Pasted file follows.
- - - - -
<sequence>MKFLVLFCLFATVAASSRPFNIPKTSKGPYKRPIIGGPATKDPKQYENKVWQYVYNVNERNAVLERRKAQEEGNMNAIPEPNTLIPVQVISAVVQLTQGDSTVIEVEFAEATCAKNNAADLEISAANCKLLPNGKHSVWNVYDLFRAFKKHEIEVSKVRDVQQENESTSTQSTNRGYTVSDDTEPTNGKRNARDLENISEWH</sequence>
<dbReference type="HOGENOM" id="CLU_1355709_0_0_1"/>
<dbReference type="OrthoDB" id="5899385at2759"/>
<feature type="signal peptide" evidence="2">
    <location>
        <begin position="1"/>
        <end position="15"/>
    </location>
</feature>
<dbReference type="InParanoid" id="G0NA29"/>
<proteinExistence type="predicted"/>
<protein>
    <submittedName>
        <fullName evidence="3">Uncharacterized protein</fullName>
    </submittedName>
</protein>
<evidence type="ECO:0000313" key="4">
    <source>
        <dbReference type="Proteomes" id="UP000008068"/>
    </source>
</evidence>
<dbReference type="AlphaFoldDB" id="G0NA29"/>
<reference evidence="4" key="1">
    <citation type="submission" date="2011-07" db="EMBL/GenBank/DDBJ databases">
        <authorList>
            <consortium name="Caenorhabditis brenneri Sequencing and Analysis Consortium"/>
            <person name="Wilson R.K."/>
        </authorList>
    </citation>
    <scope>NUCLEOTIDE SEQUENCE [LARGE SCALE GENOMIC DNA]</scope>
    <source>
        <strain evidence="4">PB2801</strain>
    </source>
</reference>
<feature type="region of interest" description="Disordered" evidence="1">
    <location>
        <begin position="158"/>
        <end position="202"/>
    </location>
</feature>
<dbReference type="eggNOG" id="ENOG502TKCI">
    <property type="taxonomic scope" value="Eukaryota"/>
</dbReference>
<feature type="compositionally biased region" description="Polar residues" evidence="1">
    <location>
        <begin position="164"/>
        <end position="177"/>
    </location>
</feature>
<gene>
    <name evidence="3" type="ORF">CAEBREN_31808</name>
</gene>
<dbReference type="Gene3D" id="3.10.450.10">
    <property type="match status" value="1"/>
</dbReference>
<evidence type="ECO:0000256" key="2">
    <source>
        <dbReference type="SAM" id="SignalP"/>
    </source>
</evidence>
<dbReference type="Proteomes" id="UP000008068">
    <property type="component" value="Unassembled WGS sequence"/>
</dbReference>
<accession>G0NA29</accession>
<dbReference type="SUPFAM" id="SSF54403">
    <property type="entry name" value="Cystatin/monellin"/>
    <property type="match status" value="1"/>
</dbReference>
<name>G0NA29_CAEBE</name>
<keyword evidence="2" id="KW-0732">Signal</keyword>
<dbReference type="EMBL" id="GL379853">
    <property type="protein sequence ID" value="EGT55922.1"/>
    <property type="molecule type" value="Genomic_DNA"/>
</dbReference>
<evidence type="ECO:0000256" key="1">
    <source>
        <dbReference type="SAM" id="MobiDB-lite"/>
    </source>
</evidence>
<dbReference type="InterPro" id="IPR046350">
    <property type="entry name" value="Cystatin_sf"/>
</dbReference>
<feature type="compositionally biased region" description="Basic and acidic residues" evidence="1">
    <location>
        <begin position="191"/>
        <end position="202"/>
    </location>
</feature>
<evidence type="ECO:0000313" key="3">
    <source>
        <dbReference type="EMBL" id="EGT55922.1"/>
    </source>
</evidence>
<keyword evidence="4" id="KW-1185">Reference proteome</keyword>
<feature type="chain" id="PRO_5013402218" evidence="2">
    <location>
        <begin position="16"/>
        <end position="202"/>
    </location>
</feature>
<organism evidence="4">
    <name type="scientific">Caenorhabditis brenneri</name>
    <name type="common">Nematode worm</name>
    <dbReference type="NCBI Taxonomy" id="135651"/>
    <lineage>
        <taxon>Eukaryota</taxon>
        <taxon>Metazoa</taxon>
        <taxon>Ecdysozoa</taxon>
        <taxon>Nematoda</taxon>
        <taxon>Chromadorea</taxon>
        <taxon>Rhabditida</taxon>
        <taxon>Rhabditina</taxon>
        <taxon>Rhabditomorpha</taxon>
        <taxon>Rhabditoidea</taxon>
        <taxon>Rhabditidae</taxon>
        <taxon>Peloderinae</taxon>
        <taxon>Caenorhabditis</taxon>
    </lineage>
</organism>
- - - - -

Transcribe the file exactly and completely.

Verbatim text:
<sequence>MKFLVLFCLFATVAASSRPFNIPKTSKGPYKRPIIGGPATKDPKQYENKVWQYVYNVNERNAVLERRKAQEEGNMNAIPEPNTLIPVQVISAVVQLTQGDSTVIEVEFAEATCAKNNAADLEISAANCKLLPNGKHSVWNVYDLFRAFKKHEIEVSKVRDVQQENESTSTQSTNRGYTVSDDTEPTNGKRNARDLENISEWH</sequence>
<dbReference type="HOGENOM" id="CLU_1355709_0_0_1"/>
<dbReference type="OrthoDB" id="5899385at2759"/>
<feature type="signal peptide" evidence="2">
    <location>
        <begin position="1"/>
        <end position="15"/>
    </location>
</feature>
<dbReference type="InParanoid" id="G0NA29"/>
<proteinExistence type="predicted"/>
<protein>
    <submittedName>
        <fullName evidence="3">Uncharacterized protein</fullName>
    </submittedName>
</protein>
<evidence type="ECO:0000313" key="4">
    <source>
        <dbReference type="Proteomes" id="UP000008068"/>
    </source>
</evidence>
<dbReference type="AlphaFoldDB" id="G0NA29"/>
<reference evidence="4" key="1">
    <citation type="submission" date="2011-07" db="EMBL/GenBank/DDBJ databases">
        <authorList>
            <consortium name="Caenorhabditis brenneri Sequencing and Analysis Consortium"/>
            <person name="Wilson R.K."/>
        </authorList>
    </citation>
    <scope>NUCLEOTIDE SEQUENCE [LARGE SCALE GENOMIC DNA]</scope>
    <source>
        <strain evidence="4">PB2801</strain>
    </source>
</reference>
<feature type="region of interest" description="Disordered" evidence="1">
    <location>
        <begin position="158"/>
        <end position="202"/>
    </location>
</feature>
<dbReference type="eggNOG" id="ENOG502TKCI">
    <property type="taxonomic scope" value="Eukaryota"/>
</dbReference>
<feature type="compositionally biased region" description="Polar residues" evidence="1">
    <location>
        <begin position="164"/>
        <end position="177"/>
    </location>
</feature>
<gene>
    <name evidence="3" type="ORF">CAEBREN_31808</name>
</gene>
<dbReference type="Gene3D" id="3.10.450.10">
    <property type="match status" value="1"/>
</dbReference>
<evidence type="ECO:0000256" key="2">
    <source>
        <dbReference type="SAM" id="SignalP"/>
    </source>
</evidence>
<dbReference type="Proteomes" id="UP000008068">
    <property type="component" value="Unassembled WGS sequence"/>
</dbReference>
<accession>G0NA29</accession>
<dbReference type="SUPFAM" id="SSF54403">
    <property type="entry name" value="Cystatin/monellin"/>
    <property type="match status" value="1"/>
</dbReference>
<name>G0NA29_CAEBE</name>
<keyword evidence="2" id="KW-0732">Signal</keyword>
<dbReference type="EMBL" id="GL379853">
    <property type="protein sequence ID" value="EGT55922.1"/>
    <property type="molecule type" value="Genomic_DNA"/>
</dbReference>
<evidence type="ECO:0000256" key="1">
    <source>
        <dbReference type="SAM" id="MobiDB-lite"/>
    </source>
</evidence>
<dbReference type="InterPro" id="IPR046350">
    <property type="entry name" value="Cystatin_sf"/>
</dbReference>
<feature type="compositionally biased region" description="Basic and acidic residues" evidence="1">
    <location>
        <begin position="191"/>
        <end position="202"/>
    </location>
</feature>
<evidence type="ECO:0000313" key="3">
    <source>
        <dbReference type="EMBL" id="EGT55922.1"/>
    </source>
</evidence>
<keyword evidence="4" id="KW-1185">Reference proteome</keyword>
<feature type="chain" id="PRO_5013402218" evidence="2">
    <location>
        <begin position="16"/>
        <end position="202"/>
    </location>
</feature>
<organism evidence="4">
    <name type="scientific">Caenorhabditis brenneri</name>
    <name type="common">Nematode worm</name>
    <dbReference type="NCBI Taxonomy" id="135651"/>
    <lineage>
        <taxon>Eukaryota</taxon>
        <taxon>Metazoa</taxon>
        <taxon>Ecdysozoa</taxon>
        <taxon>Nematoda</taxon>
        <taxon>Chromadorea</taxon>
        <taxon>Rhabditida</taxon>
        <taxon>Rhabditina</taxon>
        <taxon>Rhabditomorpha</taxon>
        <taxon>Rhabditoidea</taxon>
        <taxon>Rhabditidae</taxon>
        <taxon>Peloderinae</taxon>
        <taxon>Caenorhabditis</taxon>
    </lineage>
</organism>